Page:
I read regularly and extensively across the body of youth literature, making mental notes. I also learn from presentations and articles by my colleagues, especially my VCFA family, and I lean heavily on transferable skills.
The lyricism and precision of picture book writing improved my novels. Short stories offered confidence-building opportunities to employ humor and points of view farther from my comfort zone.
When I approach a new format—like graphic novels—I ask myself: How is this like that? Both graphic novels and picture books involve writing visually. Both prose and graphic novels require plotting a novel in the whole.
I remind myself of what I do know rather than spin pointlessly on what I don’t (yet). I make every effort to be my own best cheerleader.
JOY: And that said, do you have a favorite genre? Why is it your favorite?
CYN: I’m most comfortable writing YA fiction, but my ultimate goal is to write at least one middle-grade novel. My favorite of my titles is a picture book. I’m not sure how all that shakes out. I have either great range or a complete lack of focus.
JOY: You do a lot of teaching. What do you enjoy most about the act of teaching the craft of writing?
CYN: I’m continually blessed with inspiring students. It gives me such joy to watch them grow in their literary art and cheer as they triumph in their careers.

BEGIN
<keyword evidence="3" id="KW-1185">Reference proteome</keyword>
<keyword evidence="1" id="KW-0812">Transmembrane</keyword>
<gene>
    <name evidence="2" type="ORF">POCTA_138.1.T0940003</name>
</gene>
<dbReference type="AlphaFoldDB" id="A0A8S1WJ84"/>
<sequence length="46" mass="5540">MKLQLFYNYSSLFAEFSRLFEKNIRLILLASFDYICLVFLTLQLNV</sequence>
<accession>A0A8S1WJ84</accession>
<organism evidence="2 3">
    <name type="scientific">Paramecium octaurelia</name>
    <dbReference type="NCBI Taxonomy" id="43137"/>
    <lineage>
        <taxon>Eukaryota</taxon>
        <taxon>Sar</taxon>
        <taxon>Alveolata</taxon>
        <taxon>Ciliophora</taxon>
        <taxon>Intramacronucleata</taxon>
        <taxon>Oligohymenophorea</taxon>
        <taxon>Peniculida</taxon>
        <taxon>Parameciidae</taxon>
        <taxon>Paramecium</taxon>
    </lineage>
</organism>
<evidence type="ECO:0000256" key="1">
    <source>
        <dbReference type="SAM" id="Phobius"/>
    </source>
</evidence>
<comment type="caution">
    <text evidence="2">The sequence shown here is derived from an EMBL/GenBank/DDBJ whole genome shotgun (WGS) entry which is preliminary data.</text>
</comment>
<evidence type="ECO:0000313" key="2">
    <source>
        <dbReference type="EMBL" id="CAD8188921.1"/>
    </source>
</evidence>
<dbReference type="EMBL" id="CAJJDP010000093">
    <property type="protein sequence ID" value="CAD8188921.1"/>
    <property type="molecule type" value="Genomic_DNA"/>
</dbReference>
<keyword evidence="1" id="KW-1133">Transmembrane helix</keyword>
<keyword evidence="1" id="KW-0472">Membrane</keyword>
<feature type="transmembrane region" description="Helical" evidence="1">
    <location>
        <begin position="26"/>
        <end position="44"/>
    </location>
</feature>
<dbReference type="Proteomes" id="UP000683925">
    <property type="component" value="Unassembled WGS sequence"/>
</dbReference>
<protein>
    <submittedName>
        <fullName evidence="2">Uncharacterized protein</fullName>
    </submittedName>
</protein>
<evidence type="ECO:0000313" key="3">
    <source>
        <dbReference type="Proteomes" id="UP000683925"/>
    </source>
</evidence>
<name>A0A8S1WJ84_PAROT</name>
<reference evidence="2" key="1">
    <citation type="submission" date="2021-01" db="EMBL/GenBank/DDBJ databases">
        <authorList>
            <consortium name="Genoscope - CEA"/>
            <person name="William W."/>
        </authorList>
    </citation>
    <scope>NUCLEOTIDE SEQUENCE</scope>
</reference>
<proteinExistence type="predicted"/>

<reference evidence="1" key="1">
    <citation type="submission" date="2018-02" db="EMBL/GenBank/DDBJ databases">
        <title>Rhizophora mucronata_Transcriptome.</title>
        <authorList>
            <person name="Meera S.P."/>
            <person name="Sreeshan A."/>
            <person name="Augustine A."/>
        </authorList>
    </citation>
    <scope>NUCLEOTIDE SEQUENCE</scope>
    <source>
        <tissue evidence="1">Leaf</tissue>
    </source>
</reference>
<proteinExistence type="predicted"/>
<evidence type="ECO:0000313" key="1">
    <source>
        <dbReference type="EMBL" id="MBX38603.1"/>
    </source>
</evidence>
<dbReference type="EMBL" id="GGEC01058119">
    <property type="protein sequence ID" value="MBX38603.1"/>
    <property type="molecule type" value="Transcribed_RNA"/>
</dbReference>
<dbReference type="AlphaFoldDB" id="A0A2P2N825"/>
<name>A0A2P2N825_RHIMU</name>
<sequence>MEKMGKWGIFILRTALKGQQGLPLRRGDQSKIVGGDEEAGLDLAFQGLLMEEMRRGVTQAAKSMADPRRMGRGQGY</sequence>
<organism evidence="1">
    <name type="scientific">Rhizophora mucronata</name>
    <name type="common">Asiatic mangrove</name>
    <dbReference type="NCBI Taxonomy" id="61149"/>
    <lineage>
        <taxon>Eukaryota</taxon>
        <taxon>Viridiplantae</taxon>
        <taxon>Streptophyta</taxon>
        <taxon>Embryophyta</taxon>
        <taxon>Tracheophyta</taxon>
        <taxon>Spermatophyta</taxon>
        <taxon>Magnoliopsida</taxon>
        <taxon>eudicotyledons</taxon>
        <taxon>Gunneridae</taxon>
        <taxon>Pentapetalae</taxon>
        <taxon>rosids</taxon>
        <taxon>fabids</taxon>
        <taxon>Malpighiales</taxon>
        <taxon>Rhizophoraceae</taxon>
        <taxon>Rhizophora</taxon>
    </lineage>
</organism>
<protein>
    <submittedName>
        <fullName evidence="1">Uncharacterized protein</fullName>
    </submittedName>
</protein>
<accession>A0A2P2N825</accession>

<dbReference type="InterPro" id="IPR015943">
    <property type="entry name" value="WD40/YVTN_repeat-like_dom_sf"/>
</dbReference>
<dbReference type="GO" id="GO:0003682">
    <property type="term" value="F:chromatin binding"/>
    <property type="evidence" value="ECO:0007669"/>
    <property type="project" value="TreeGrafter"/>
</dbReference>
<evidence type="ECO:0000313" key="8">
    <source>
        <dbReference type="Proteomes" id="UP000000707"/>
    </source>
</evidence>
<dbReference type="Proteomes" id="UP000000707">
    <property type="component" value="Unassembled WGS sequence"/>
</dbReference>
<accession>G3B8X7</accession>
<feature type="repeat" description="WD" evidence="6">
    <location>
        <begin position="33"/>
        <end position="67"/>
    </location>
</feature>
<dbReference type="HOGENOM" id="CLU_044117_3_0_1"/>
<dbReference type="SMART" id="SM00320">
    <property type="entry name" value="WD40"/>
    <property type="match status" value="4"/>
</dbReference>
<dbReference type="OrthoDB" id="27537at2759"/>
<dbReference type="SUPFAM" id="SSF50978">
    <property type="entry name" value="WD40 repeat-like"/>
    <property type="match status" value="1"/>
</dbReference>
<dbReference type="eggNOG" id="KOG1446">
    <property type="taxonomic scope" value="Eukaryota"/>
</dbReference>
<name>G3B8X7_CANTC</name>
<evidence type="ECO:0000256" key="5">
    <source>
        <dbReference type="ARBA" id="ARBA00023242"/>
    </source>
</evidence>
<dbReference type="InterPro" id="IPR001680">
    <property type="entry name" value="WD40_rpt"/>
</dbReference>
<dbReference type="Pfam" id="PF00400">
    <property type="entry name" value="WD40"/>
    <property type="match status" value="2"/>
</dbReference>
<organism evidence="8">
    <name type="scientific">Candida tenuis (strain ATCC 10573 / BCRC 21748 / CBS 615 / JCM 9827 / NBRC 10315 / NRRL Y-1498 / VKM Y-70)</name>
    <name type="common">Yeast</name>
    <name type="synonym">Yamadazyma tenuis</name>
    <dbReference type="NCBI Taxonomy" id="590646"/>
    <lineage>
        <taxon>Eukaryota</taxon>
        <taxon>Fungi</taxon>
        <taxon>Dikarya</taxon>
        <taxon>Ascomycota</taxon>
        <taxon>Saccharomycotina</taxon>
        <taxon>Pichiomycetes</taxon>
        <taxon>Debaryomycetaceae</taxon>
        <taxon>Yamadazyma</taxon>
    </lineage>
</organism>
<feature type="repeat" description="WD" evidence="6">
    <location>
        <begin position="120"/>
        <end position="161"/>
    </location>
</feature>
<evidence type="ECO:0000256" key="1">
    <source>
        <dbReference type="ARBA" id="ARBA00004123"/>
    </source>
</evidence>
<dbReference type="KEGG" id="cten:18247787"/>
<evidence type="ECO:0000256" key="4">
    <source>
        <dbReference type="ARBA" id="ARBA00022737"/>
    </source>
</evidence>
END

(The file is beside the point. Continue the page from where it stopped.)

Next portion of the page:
That said, I’m an intuitive writer. Teaching forces me to analyze and articulate. That, in turn, forces me to quickly access, to define and refine my insights. Doing so, again and again, for students facilitates my being able to better serve my own works in progress. It’s exercise for my writing brain.
JOY:What would be your top bits of advice for writers aiming at publication?
CYN: Embrace your apprenticeship. Experiment. Play. Join SCBWI. Make friends. Educate yourself about children’s-YA literature, its surrounding conversations, and both the history and current societal forces that brought us all to this point.
Read. It’s the most obvious advice, the most repeated, and, alas, the most ignored. It’s also nearly impossible to succeed in the conversation of books if you don’t speak the language, if you aren’t familiar with the cultural touchstones (defined broadly). Remember: Reading counts as writing time.
Study writing with established author-teachers, professionals who’re accomplished on both fronts. Just be sure to consider their track records (and your budget) carefully.
Beware of cycling too long exclusively on one project. I’m not suggesting that whatever you’ve been working on won’t eventually sell. But it may be the skills built while working on other manuscripts that facilitate it reaching that milestone. Most of us improve story by story, not with one story over time.
JOY: For writers aiming at maintaining a career?
CYN: Choose yourself. Don’t wait for the publisher to promote your book to lead title. Don’t wait for your head to be graced with a crown or your slippers to be buried in laurels. Raise that chin and vow to do this:
Decide who you want to be in the children’s-YA community.
If a vision doesn’t immediately occur to you, consider various models—authors whose craft and careers you admire. Ask yourself what about them appeals. Strategize affirmative, achievable steps to work toward that goal, that identity with your unique style and spin.
Then snap to it. Own your awesomeness, claim the author you want to be today.
JOY: What’s coming next for Cynthia Leitich Smith?
CYN: Next fall, my chapter “All’s Well,” will appear in Violent Ends, edited by Shaun David Hutchinson (Simon Pulse, 2015), and I’m currently working on a realistic contemporary YA to be published by Candlewick.
For more on Cynthia Leitich Smith, go to:
And for her acclaimed blog on all things publishing, head to: CYNSATIONS